How an Apple Commercial Catapulted Marian Hill Into the Mainstream

A unique blend of jazz, pop, and electronic, Marian Hill's single "Down" isn't just another catchy pop song—it's the launch pad for a career.

Marian Hill. Shervin Lainez

“We did not make ‘Down’ with the intention that it would be this runaway single,” says Samantha Gongol about the song that has turned into exactly that. “If you were to tell us that it’d be in the Top 20 on radio we would have been like, ‘No way.’ It’s all been a crazy ride and fantastic surprise.”

Gongol and her cohort Jeremy Lloyd, the duo that make up Marian Hill, are still processing the mainstream smash their single “Down” has become.

Combining elements of jazz, pop, and electronic into their own unique musical blend, the single that first came out this time last year has suddenly become the breakout hit of 2017, catapulting Marian Hill onto the top of the charts. And oddly enough, it’s all thanks to an Apple commercial.

Featuring the dancer Lil Buck, the black-and-white spot that premiered earlier this year showcases Buck shimmying down the street and up the sides of buildings, all to the tune of “Down” in its full, unadulterated glory.


Giving the duo an extra boost of notoriety is the fact that their name, song, and album title is clearly seen within the ad’s first five seconds, an invaluable easy way for fans of the track to find it themselves.

“We were pretty cautiously optimistic when we heard Apple chose ‘Down,’ ” notes Lloyd. “We have had songs in big commercials before and they’ve done decent things for us. For Apple, there were definitely people around us who were like, ‘This is going to be huge!’ But we’ve been around the block and just wanted to see how it played out.”

The commercial, and song, quickly went viral upon its premiere and the duo soon found themselves on the top of the iTunes charts. Spotify and Shazam soon followed, cementing their breakout success.

For the duo, the sudden success of “Down” is the result of years of groundwork with a variety of viral singles behind them, from the similarly jazzy “Got It” to the sultry “One Time,” all which feature their trademark sax. (The Observer first profiled Lloyd and Gogol as a South by Southwest Artist to Watch in 2015.)

The irony of the piano-driven “Down” is that Lloyd initially tried to stay away from even using the instrument in the first place. “I thought using a piano was cheesy so much of the time,” he remembers of the song’s origins. “But we were at a studio at Republic [Records] one day and I happened to be noodling around on one. I just started playing the riff featured in ‘Down’ and was like, ‘Is this good?’ Sam thought it was great and we wound up writing the verses pretty quickly, trying to capture this very chill, spacious vibe.”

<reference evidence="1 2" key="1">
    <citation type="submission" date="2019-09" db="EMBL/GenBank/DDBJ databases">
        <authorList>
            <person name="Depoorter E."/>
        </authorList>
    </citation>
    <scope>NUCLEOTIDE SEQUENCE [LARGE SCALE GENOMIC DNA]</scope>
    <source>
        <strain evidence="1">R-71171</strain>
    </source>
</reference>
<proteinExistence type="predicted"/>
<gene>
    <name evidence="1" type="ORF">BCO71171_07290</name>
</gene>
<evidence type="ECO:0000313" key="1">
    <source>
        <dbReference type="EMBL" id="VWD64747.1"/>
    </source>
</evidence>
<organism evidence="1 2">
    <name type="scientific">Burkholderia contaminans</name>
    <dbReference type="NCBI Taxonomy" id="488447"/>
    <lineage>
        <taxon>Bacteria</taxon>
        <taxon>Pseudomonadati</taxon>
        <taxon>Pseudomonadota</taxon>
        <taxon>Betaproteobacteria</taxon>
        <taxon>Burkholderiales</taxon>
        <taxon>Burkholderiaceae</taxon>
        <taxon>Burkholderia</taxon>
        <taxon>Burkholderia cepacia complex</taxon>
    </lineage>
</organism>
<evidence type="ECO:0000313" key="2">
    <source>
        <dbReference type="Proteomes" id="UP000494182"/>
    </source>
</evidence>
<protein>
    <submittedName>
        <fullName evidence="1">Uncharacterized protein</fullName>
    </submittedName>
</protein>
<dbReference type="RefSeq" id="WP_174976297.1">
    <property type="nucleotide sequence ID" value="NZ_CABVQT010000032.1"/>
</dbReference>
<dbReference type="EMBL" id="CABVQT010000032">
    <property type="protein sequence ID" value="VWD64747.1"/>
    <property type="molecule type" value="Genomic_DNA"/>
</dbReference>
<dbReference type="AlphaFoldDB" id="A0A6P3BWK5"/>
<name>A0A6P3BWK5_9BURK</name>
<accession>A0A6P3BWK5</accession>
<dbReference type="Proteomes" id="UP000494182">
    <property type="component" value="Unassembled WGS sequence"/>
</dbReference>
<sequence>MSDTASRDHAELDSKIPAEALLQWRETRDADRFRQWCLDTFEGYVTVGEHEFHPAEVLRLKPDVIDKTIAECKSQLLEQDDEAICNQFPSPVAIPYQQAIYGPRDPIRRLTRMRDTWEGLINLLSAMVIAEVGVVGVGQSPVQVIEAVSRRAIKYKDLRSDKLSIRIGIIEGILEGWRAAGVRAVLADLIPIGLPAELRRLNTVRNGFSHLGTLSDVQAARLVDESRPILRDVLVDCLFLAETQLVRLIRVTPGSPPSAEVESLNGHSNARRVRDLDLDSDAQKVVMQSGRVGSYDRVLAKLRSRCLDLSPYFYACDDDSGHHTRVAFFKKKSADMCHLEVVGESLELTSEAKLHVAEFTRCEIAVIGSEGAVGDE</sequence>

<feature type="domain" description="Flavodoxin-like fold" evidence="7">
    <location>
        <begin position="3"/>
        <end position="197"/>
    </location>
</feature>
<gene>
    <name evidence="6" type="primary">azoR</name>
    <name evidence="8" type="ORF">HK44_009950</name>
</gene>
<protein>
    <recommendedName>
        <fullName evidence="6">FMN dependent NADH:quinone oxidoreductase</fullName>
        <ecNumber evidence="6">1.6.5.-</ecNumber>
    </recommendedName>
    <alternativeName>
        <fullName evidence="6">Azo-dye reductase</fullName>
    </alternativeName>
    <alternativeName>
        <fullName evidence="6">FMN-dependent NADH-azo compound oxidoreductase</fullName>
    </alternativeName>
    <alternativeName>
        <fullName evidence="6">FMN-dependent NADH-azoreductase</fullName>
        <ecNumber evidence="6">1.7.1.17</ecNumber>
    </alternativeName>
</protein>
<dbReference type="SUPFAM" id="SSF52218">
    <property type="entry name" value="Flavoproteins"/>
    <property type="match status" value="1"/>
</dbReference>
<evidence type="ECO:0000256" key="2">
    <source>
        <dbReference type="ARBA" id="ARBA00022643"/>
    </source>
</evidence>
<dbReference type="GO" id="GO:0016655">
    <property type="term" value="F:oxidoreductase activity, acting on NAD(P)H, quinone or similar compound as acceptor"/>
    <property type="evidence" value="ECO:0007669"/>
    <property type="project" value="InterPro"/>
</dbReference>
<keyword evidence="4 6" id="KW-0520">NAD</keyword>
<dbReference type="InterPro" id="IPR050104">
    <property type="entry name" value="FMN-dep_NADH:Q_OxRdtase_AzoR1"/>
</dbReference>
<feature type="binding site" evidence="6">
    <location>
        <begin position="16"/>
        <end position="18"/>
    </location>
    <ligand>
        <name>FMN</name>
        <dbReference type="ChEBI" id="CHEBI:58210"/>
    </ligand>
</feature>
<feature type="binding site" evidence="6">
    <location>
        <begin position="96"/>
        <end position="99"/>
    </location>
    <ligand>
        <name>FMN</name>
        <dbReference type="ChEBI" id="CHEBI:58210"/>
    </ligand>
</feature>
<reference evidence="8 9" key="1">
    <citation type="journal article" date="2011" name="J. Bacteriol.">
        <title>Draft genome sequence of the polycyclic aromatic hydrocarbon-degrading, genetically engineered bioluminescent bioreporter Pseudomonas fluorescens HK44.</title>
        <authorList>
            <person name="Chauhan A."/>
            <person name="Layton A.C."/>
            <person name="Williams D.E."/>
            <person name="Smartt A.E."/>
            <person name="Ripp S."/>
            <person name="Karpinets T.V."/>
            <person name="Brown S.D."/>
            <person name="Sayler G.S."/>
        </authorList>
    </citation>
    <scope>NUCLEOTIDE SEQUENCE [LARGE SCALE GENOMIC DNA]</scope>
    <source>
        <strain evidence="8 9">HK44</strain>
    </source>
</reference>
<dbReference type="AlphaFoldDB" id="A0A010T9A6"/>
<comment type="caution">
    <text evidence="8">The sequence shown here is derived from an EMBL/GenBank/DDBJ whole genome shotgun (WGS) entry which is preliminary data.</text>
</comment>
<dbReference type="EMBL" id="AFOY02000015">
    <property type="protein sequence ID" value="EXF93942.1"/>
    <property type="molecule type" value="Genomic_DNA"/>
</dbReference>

The crescendo-chorus of the track soon followed.

“Once we finished the verse, I had the idea that we should do a drop without a build,” remembers Lloyd. “I thought that the drums should just crash in out of nowhere around the piano. It was one of those rare moments when I knew exactly what it needed to sound like. Much more often I’m tinkering around, but I knew just what I wanted.”


Initially released as a single in March 2016 from their debut album Act One, “Down” experienced respectable success in the interim before Apple came calling. “I think the reach this commercial has had has exceeded every expectation,” says Gongol. “That’s a credit to Apple, a credit to Lil Buck for dancing, and a little bit of credit to our song being dope.”

Along the way, the duo, who are currently based in New York, has leaned on each other for support and guidance.

“We talked a lot about our partnership early on, especially when we had all of these decisions to make,” Lloyd points out. “What manager should we go with? What label should we go with? Do we play this show or not? There are all these decisions that come up and we had a few moments thinking how it’d be crazy if it was just one of us. Having an equal partner is a huge asset.”

With “Down” a global hit, they’re now angling to capitalize on their level-up in the mainstream music consciousness. “We’re trying to work as much on new music as we can, and it will come out when stuff is ready and it feels right,” Lloyd explains.

“Right now, though…We’re just riding this wave.”

Marian Hill kicks off its summer U.S. tour at Brooklyn Steel on May 22 How an Apple Commercial Catapulted Marian Hill Into the Mainstream